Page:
The Undercurrent is completely honest that our goal is to spread Ayn Rand’s philosophy of Objectivism to college students, and we do it every semester in print. Picking up our Spring print edition would be the chance for your readers to decide for themselves whether The Undercurrent is what Mr. Ryback suggests it is, or if it is something else. And if your paper disagrees with the content of the Undercurrent, please considering addressing that content rather than engaging in ad hominem.

    Daniel Casper
    The Undercurrent, Guest Editor

  10. So in summary, it’s a campus newspaper because it’s on my campus? Regardless of whether it belongs on my campus, was produced on my campus, or has anything to do with my campus? It’s a campus newspaper solely because you’ve managed to get it there. I want to be sure I’ve got that point quite clear. Because by that same definition, as soon as I manage to sneak past your front door and into your home, I cease to be a trespasser and somehow become a guest.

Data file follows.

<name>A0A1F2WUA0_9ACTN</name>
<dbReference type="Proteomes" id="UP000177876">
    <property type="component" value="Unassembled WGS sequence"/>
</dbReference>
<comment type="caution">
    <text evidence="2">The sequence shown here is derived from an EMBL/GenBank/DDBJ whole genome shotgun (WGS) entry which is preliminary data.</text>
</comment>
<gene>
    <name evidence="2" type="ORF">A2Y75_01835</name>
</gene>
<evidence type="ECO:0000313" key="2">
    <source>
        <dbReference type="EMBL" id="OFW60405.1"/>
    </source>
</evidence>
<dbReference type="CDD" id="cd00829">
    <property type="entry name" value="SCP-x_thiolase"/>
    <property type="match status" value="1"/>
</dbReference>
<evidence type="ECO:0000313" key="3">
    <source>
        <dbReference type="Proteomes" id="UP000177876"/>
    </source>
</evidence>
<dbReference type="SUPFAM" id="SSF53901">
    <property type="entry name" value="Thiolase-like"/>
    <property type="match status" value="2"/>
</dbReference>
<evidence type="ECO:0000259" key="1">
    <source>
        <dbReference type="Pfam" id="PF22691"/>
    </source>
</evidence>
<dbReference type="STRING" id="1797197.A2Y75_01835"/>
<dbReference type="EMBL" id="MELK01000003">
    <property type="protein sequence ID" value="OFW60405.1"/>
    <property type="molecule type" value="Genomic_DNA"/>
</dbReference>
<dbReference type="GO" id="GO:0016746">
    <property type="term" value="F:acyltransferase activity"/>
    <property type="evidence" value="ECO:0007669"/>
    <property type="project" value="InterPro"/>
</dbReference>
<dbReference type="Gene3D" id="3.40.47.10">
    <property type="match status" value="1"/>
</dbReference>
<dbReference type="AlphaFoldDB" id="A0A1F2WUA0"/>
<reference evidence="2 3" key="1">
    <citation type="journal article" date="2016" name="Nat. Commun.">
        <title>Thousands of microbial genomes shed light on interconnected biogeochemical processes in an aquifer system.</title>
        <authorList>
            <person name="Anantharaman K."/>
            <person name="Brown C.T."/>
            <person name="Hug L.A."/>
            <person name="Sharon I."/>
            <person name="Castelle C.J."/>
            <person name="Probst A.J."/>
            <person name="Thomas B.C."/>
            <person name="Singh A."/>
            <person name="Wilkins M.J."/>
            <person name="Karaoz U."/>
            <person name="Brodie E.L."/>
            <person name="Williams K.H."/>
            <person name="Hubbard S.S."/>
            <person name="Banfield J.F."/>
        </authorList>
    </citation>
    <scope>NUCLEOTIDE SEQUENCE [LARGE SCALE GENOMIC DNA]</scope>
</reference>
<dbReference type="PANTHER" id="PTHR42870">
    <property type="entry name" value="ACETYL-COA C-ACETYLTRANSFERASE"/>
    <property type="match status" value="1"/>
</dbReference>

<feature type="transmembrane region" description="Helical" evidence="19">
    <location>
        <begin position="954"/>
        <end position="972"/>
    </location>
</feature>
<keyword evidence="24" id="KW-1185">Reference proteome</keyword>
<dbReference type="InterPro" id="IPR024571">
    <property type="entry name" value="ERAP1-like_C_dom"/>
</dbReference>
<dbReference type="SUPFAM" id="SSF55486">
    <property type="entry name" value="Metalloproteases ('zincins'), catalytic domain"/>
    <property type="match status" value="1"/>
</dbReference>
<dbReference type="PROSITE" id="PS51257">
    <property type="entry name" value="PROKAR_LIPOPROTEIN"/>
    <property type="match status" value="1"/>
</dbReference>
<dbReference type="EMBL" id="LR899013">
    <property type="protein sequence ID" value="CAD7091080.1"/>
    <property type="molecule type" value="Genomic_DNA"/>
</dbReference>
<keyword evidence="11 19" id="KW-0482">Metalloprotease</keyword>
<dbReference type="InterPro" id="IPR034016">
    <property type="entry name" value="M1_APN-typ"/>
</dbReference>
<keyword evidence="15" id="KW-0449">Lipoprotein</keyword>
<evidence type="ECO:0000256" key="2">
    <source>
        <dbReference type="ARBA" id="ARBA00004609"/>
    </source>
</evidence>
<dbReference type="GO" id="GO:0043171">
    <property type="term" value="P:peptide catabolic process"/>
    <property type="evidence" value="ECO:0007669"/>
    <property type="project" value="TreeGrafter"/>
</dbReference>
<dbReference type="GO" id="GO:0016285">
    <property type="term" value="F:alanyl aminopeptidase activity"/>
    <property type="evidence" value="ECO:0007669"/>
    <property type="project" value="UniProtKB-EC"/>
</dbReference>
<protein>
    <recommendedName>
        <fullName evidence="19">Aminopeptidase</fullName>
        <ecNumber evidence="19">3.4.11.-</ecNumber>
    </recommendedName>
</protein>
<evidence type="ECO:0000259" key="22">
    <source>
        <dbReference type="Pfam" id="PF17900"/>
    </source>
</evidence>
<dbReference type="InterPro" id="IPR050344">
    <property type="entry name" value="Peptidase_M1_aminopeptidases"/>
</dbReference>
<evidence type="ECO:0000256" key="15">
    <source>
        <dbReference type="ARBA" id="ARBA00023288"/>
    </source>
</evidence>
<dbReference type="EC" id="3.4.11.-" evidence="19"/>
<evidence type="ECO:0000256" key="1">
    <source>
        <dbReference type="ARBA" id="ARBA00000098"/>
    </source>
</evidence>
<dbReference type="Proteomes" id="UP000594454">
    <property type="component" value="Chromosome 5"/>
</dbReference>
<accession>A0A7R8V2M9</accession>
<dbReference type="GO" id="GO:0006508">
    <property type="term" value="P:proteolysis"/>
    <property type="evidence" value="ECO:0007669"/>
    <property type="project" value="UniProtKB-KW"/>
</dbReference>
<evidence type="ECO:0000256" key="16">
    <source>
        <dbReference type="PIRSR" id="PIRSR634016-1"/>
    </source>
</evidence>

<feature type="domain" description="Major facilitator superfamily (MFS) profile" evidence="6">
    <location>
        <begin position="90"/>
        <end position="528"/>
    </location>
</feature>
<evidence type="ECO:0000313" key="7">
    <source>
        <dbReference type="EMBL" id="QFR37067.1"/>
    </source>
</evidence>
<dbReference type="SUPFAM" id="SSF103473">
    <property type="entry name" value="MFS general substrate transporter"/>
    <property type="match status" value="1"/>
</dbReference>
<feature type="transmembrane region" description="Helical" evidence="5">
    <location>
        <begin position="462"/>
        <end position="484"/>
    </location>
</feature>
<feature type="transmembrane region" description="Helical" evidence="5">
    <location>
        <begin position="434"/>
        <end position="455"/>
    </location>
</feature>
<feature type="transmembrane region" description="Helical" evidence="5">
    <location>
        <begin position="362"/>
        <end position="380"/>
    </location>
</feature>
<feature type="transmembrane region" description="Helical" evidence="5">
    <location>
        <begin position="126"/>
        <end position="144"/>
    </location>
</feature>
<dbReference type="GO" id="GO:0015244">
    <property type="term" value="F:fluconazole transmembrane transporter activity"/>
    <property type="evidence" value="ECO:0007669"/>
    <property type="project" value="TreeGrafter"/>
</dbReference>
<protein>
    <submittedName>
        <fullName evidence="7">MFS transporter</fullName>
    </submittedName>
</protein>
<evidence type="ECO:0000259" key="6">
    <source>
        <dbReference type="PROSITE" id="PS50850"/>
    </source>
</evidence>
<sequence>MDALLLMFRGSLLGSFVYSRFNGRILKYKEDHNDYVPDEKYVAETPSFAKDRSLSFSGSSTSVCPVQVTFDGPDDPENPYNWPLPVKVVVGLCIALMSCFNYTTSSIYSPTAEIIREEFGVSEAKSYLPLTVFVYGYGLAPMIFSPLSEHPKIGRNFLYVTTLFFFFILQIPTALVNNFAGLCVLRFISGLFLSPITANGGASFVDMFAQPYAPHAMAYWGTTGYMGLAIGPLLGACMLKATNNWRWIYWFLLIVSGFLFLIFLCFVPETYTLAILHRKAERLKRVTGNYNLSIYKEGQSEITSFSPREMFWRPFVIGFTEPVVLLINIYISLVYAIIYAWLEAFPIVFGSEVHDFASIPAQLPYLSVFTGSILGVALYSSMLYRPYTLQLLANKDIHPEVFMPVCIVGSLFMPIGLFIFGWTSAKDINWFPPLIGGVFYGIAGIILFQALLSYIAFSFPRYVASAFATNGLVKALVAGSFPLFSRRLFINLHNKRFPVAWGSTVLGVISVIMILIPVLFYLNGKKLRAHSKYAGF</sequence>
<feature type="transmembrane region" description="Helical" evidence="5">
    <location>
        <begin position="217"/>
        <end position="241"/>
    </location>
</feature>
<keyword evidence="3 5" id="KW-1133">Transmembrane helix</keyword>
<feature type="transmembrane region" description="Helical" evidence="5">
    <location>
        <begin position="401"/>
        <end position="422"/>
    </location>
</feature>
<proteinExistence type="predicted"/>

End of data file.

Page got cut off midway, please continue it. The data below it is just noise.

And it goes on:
Let me be clear one final time. My difficulty with your agenda is not that it is unapologetically right-wing (you won’t convince me otherwise by calling the mainstream right “socialists,” btw) but rather that you believe you are entitled to advertising space on private property merely because you manage to sneak in there and hide on newsstands intended for actual campus papers. It would piss me off just as much if you happened to be a Communist rag. And yes, I’d call it a rag then too. Not because I lack respect for thoughtful Communist observations or even (with some self-restraint) for thoughtful Randian observations. But I lose respect for every point of view when proponents of that perspective stop following the rules that apply to everyone else. If you don’t want people to call you out for your behaviour in this way there’s a simple remedy. Stop it!